I've just opened an exhibition at the HG Wells Memorial Library - From Oxcarts to Gondolas: The travel albums of Isabella Stewart Gardner, running from June 14th, 2009 - January 3, 2010. This is a rotating exhibition describing the travels of a Victorian art collector, and the influence those travels had on the creation of her museum in the Fenway, Boston. The first segment of the show illustrates her journey to Egypt in 1874-1875...other journeys will include India, China, Japan, Italy and the American West.

The opening was a real treat - thank you to those who could make it :) ! And a special thanks to JJ Drinkwater, Caledon Library Director, Gabrielle Riel, for the wonderful selection of music (ancient Egyptian hymns to start!) and to my cousin Rudolfo Woodget, who carried the party over to his pub the Bashful Peacock across the street. There's no difference between setting up an exhibition in sl over one in the actual world - attention to detail is essential and I'm on edge until all is up and running smoothly. Now, for a glass of champers and a bit of relaxing - until the next exhibition in July.... ;)

Wednesday, June 10, 2009

Dispatch from the field

Below the thunders of the upper deep;
Far far beneath in the abysmal sea,
His ancient, dreamless, uninvaded sleep
The Kraken sleepeth...(Tennyson)

The creature that haunts all steampunks - and Icelanders - is the legendary kraken - the multi-limbed creature who inhabits the cold dark sea - wrecking ships and harassing sailors. It seems the creature has adapted to its environment in Second Life and taken to the skies. That's right - Air Kraken have been spotted! That mythical creature, that legendary monster, is prowling the skies above Lovelace Liberty. I spent the evening in the field, documenting the battle, and have the scars to prove it...see the evidence here. Thank you to Not Possible in Real Life for breaking the news...

Tuesday, June 9, 2009

An exhibition fit for a king

Life was a preparation for death, and when you reached your stopping point you were surrounded by spells, incantations, your servants and family. You would be buried under rushes and dehydrated for 70 days, your organs carefully transplanted into alabaster jars, your brain, which had no value, was pulled out your nose. After your body was embalmed and wrapped in linen, your spirit and body would meet Osiris and 40 other deities in a ceremony called the “Negative Confession”. You’d deny any wrong doings in your life and have your heart weighed by the scales of justice, a baboon regarding you through squinted eyes. Once you were considered “true of voice”, all would be confirmed in writing by Thoth, the royal scribe and you’d make your way to your blissful eternal home in the Netherworld. Read more here: Egyptian Book of the Dead.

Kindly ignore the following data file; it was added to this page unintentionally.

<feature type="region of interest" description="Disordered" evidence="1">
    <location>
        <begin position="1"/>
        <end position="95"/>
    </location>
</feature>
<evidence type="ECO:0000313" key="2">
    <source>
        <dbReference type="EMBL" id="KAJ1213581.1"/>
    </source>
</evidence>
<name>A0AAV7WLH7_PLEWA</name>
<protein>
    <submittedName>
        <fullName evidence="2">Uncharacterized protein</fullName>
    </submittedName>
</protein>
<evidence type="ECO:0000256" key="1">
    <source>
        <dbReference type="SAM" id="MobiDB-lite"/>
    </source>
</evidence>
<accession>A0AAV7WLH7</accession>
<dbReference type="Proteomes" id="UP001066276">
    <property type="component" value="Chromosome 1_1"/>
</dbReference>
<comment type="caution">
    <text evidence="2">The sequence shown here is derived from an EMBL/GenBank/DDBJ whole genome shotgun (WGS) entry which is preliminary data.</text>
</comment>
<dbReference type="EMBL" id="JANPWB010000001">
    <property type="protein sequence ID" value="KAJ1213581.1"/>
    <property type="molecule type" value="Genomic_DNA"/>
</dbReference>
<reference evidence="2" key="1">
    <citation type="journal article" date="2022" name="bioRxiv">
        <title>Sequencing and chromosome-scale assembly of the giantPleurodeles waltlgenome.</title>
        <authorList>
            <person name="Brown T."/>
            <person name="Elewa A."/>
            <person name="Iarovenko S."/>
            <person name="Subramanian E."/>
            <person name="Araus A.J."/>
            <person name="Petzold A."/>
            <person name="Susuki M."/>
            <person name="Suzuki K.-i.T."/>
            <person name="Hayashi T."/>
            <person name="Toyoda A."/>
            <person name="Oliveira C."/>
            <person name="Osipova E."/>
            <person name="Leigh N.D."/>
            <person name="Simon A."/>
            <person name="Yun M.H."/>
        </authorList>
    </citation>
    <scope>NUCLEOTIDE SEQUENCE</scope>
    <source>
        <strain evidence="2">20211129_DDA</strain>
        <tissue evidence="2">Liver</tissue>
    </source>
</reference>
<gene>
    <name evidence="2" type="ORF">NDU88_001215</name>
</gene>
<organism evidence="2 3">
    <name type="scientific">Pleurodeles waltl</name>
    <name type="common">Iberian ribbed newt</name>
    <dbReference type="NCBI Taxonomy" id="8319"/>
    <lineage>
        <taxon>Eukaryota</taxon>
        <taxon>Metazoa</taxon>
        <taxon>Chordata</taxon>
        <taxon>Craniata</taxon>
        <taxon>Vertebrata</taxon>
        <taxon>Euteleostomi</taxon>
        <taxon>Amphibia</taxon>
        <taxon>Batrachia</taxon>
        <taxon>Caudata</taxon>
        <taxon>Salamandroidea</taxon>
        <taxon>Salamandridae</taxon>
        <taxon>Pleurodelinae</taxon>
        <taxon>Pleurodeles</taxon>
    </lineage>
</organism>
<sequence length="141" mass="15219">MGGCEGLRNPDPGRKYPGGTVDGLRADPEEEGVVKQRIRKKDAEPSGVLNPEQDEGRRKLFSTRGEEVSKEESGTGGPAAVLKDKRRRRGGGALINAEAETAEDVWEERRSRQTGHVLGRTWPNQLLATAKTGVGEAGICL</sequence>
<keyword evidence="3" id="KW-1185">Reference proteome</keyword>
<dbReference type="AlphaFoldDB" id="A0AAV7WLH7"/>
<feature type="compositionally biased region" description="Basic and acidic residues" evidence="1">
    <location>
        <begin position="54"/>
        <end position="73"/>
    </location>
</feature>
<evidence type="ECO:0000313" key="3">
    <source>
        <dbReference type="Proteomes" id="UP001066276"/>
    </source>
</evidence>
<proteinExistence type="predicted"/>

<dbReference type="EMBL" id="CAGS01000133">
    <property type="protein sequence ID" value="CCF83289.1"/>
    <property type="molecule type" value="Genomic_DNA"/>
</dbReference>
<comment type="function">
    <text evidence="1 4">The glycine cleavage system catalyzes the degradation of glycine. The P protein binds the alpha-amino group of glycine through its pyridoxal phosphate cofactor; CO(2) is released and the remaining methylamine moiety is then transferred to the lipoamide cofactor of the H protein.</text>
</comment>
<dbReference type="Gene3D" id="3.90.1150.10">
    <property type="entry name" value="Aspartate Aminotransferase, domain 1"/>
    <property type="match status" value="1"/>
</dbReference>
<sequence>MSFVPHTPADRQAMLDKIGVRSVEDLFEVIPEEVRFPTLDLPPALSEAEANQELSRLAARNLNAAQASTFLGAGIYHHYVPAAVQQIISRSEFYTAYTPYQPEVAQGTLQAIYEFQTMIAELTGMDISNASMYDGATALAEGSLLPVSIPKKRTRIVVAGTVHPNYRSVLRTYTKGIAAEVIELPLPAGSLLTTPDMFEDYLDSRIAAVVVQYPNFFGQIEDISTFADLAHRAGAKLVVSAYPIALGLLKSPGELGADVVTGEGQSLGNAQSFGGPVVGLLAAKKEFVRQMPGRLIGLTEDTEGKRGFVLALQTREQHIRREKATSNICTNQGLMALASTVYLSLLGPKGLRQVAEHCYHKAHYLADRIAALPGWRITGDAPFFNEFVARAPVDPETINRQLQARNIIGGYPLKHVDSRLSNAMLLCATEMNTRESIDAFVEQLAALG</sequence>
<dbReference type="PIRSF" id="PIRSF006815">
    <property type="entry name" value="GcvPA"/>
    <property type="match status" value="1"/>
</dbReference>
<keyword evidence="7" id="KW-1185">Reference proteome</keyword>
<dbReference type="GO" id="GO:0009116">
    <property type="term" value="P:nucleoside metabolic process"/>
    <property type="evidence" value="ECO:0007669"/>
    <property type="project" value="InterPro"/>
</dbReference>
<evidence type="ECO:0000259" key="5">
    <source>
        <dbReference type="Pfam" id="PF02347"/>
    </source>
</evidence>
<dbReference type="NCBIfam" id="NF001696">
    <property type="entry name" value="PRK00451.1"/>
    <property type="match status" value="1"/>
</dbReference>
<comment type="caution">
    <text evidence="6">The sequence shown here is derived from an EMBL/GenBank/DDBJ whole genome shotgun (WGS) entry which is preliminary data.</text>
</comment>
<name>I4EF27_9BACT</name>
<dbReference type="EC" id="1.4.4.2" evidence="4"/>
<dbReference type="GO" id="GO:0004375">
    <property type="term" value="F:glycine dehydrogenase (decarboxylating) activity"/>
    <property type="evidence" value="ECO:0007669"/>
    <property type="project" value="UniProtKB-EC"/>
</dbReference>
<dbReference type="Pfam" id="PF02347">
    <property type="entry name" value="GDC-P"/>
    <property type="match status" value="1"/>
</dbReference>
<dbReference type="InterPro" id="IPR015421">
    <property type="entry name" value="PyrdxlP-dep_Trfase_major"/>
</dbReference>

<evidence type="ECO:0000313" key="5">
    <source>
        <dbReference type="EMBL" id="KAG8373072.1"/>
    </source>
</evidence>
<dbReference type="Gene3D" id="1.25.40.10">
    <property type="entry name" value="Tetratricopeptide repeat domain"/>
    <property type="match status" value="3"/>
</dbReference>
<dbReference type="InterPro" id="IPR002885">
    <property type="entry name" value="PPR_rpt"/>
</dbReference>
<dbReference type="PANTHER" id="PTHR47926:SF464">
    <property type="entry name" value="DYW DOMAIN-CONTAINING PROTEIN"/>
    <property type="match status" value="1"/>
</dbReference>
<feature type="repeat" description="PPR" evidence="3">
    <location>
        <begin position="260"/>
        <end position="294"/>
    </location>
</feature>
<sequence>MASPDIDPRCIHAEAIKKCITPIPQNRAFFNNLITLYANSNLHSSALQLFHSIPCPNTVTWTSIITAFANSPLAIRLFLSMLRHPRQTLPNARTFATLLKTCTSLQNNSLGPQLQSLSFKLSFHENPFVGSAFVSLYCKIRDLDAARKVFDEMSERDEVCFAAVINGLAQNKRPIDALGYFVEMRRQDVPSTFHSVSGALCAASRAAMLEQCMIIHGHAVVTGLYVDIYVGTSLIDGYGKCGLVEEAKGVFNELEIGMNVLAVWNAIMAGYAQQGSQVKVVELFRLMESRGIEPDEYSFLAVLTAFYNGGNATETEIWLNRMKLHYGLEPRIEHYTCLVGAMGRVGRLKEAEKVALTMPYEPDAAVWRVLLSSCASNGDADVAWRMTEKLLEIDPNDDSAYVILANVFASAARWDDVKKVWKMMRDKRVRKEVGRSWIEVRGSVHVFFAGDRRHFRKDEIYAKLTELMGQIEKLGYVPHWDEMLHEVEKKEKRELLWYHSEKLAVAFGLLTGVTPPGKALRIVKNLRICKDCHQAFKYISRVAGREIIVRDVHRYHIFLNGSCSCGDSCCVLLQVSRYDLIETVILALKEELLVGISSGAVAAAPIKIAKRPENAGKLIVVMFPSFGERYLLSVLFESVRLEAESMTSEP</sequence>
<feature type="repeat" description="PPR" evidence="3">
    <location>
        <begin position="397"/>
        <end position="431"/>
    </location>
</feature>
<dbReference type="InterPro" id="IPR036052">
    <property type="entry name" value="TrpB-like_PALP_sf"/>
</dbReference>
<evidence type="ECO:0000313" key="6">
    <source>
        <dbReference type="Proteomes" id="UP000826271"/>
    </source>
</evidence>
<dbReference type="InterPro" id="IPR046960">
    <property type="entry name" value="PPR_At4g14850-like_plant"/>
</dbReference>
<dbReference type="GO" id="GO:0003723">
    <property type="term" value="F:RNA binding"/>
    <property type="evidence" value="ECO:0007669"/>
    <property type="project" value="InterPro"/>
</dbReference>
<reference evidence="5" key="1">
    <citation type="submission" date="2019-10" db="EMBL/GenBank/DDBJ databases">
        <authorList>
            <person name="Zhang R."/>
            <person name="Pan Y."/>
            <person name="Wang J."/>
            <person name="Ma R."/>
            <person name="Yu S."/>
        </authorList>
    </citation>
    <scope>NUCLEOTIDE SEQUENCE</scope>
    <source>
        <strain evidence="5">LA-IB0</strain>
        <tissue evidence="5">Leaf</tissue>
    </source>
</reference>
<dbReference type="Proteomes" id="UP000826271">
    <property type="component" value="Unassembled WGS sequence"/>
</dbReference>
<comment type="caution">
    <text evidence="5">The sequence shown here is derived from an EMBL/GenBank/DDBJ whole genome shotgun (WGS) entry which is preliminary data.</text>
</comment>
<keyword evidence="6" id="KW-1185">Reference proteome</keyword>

I’m working on a slexhibition about a real life Victorian who recorded her travels to Egypt in 1875. I’ve never been there, never smelled the dry air or seen scattered mummy parts in the sand...Instead I visited King Tut Virtual, organized by Rezzable. Wow!

This exhibition is clearly put together by experts in design and museology. It’s one of the most layered, content rich exhibitions I’ve been to; informative without being overwhelming, chock full of detail but no lag. In front of the orientation station/teleport hub lies the Valley of the Kings...the Eye of Horus symbol transports you to archaeologist Howard Carter’s camp and finally down into the dark recesses of the tomb of Tutankhamen . Audio clips describe everything around you in wonderful detail, including a radio clip of Carter describing his discovery. My favorite technological trick was being able to enlarge artifacts from their original size. After learning so much, I skipped through the sand in my sandals, boarded an ancient barque (boat), threw water on the local hippos and, like all museum visits, there are shops to buy trinkets. This is truly a must-see exhibition. King Tut Virtual, Kings Rezzable (17, 85, 2336).

Saturday, June 6, 2009


Clocks slay time... time is dead as long as it is being clicked off by little wheels; only when the clock stops does time come to life. ~William Faulkner

In Sploland this morning, I stood in the middle of Moucault’s Pendulum, threw out the idea of all being ephemeral and thought about slowing things down. I remembered one of the first exhibitions I attended in SL in 2007 – Brian Eno’s 77 Million Paintings (which also took place in the actual world at Yerba Buena Center for the Arts). The work is made up of three hundred hand-drawn images which are cut up using self-generating software to form an infinite number of variations that will take years to witness. The exhibition was sponsored by the Long Now Foundation (Eno is a founding member), which is best known for its invention of a 10,000 year working clock which will stand as a monument and “provide a counterpoint to today's ‘faster/cheaper’ mind set and promote ‘slower/better’ thinking." I’d love to see a model of this clock in SL.

The visual artists aren’t the only ones slowing things down. John Cage adapted his work ASLSP (“as slow as possible”) for solo piano into Organ²/ASLSP. Some have taken the composer's edict quite plainly. A performance of the work, in Halberstadt, Germany, which began in 2001, is scheduled to end in the year 2640. One sound, or pause, will stretch two or three years - the first chord was struck in 2003 and ended in 2005.

I ended my morning musing floating...slooooowly.....around an ancient ruined clock tower that had been smashed to bits by a steely robotic arm.

Thursday, June 4, 2009

Reaching for the Ephemeral

Beech leaf, covered in black mud, Bentham, Yorkshire, June 1979. By A. Gormley

I lost my flickr account the other day. About a year’s worth of comments, correspondence, contacts, favorite images - memories erased within minutes. I clenched my fists and shouted; stamped my feet like a little kid. And then I remembered. Most of what we create here, in this digital life, is ephemeral, and I’d better pony up and accept it.

One doesn’t think much of nature at all, when working in the digital, but I thought of the environmental artist Anthony Gormley who writes “Process and decay are implicit. Transience in my work reflects what I find in nature.” So where we work, in this digital realm, is also transient. We must learn to be present, appreciate the moment, and let go.